The emergence of ambitious engineering plans to counteract desiccation and desertification, whether regarded as man-made or “naturally” occurring, was one of the most striking manifestations of these growing climate anxieties. From the middle of the nineteenth century, some explorers, engineers, and colonial officials in arid parts of the world developed concepts and projects that would use the might of industrial technology to control and transform desert environments into fertile landscapes with climates fit for European settlers to farm and live in. Desert Edens examines the designs proposed by three people and the implications of their projects: the French colonial engineer François Roudaire, who developed a plan to create large water surfaces in the Sahara to change climates in the 1870s; the pan-Europeanist architect Herman Sörgel, who proposed to completely reconfigure the Mediterranean to expand European climates, habitation, and culture to North Africa in the 1920s; and the German landscape architect Heinrich Wiepking-Jürgensmann, who pushed for his concepts of counteracting desertification through large-scale planning to be included in the official plans to Germanize the Nazi-occupied eastern territories during the Second World War.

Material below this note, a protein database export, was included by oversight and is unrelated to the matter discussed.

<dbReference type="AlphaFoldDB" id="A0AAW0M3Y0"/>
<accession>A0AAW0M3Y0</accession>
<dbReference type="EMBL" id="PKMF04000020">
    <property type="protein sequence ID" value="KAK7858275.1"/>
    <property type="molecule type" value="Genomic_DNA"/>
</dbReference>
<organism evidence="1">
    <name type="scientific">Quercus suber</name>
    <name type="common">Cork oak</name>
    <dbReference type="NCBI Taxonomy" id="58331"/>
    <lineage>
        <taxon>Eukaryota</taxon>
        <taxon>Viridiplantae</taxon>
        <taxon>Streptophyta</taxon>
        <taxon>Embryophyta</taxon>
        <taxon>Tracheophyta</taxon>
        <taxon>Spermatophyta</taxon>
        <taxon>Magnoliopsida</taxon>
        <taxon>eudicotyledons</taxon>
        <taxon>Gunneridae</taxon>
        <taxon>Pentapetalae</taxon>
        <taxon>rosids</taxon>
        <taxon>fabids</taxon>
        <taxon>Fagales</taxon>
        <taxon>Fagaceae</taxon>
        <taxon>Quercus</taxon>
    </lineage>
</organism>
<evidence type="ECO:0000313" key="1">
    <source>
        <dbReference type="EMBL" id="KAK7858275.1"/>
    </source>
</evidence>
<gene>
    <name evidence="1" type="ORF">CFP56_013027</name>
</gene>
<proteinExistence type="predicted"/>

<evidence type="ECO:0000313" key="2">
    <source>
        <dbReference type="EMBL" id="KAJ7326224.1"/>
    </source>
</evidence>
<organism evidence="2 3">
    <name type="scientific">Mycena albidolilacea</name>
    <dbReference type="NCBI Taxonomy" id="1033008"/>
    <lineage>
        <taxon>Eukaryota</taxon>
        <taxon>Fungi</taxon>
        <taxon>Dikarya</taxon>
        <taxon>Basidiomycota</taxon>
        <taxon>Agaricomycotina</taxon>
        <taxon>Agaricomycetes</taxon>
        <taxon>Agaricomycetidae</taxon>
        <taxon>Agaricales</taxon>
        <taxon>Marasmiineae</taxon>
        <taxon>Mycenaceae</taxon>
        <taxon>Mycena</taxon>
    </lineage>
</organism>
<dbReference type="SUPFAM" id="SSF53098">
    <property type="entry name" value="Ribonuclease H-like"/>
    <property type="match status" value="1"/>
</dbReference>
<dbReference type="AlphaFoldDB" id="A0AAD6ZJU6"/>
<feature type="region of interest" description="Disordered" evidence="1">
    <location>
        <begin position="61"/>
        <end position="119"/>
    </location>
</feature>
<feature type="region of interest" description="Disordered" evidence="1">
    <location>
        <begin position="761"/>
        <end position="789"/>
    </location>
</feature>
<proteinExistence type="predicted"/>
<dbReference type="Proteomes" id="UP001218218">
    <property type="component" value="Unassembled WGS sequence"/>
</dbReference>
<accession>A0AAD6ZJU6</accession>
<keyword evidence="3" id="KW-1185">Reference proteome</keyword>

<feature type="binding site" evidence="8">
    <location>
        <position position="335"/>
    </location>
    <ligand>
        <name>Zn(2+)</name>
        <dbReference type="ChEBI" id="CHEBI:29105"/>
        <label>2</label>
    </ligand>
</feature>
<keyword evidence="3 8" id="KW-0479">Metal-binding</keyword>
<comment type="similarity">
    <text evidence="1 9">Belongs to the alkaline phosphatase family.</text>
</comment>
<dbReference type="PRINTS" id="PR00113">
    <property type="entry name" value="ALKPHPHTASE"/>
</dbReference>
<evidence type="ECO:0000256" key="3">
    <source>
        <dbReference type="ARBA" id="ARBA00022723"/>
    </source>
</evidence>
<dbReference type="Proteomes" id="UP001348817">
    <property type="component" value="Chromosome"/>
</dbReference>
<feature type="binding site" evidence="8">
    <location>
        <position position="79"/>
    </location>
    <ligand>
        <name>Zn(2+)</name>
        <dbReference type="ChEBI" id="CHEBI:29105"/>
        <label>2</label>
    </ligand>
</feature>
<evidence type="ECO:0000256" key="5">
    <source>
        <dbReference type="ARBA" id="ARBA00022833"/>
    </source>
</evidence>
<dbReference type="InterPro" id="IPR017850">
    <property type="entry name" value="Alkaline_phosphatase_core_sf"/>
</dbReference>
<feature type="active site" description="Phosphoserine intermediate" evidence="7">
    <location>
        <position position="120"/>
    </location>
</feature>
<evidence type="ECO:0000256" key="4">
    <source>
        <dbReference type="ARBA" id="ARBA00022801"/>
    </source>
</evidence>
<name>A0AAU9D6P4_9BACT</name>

Reflecting and refracting the debates on extensive climate change, the climate-engineering designs exhibited a deep environmental and cultural pessimism paired with a similarly powerful technological optimism, mixing narratives of crisis with those of redemption. Deserts – both as a powerful threat to be contained and an inviting playground for the modern engineer’s ambition – became coveted environments for climate modification projects. As different as the projects and their contexts were, their creators nevertheless used and developed a common vocabulary forged in the climate change debate of the late nineteenth century, and shared a focus on the Sahara as the quintessential desert in the European imagination. They also shared a deep techno-colonial impetus, promoting the use of modern industrial machines and tools to create productive landscapes for the benefit and habitation of non-indigenous populations, be they French, British, pan-European, or Germanic. To varying degrees, the schemes to convert desert environments became projects of social engineering. For the planners and their supporters, anxiety over encroaching deserts was always laden with cultural significance: environmental and climatic decline came to signify societal decline and vice versa. This added even more urgency to the fight against the purportedly encroaching deserts, but it also meant that engineering an amelioration of nature could potentially lead to an amelioration of culture or civilization as well.